Prim's algorithm to find minimum cost spanning tree (as Kruskal's algorithm) uses the greedy approach. Prim's algorithm shares a similarity with the shortest path first algorithms.
Prim's algorithm, in contrast with Kruskal's algorithm, treats the nodes as a single tree and keeps on adding new nodes to the spanning tree from the given graph.
To contrast with Kruskal's algorithm and to understand Prim's algorithm better, we shall use the same example −
Remove all loops and parallel edges from the given graph. In case of parallel edges, keep the one which has the least cost associated and remove all others.
In this case, we choose S node as the root node of Prim's spanning tree. This node is arbitrarily chosen, so any node can be the root node. One may wonder why any video can be a root node. So the answer is, in the spanning tree all the nodes of a graph are included and because it is connected then there must be at least one edge, which will join it to the rest of the tree.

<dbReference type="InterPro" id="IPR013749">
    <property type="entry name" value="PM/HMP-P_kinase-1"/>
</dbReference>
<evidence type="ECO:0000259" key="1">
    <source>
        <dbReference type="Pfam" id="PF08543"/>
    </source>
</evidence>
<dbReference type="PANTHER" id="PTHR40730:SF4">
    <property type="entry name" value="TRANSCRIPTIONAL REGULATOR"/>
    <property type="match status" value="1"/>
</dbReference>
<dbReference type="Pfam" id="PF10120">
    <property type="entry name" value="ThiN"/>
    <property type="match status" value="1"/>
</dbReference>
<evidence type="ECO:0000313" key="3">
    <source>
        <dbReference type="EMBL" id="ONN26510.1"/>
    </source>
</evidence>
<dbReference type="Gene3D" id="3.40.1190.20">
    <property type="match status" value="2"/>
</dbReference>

After choosing the root node S, we see that S,A and S,C are two edges with weight 7 and 8, respectively. We choose the edge S,A as it is lesser than the other.
Now, the tree S-7-A is treated as one node and we check for all edges going out from it. We select the one which has the lowest cost and include it in the tree.
After this step, S-7-A-3-C tree is formed. Now we'll again treat it as a node and will check all the edges again. However, we will choose only the least cost edge. In this case, C-3-D is the new edge, which is less than other edges' cost 8, 6, 4, etc.
After adding node D to the spanning tree, we now have two edges going out of it having the same cost, i.e. D-2-T and D-2-B. Thus, we can add either one. But the next step will again yield edge 2 as the least cost. Hence, we are showing a spanning tree with both edges included.
We may find that the output spanning tree of the same graph using two different algorithms is same.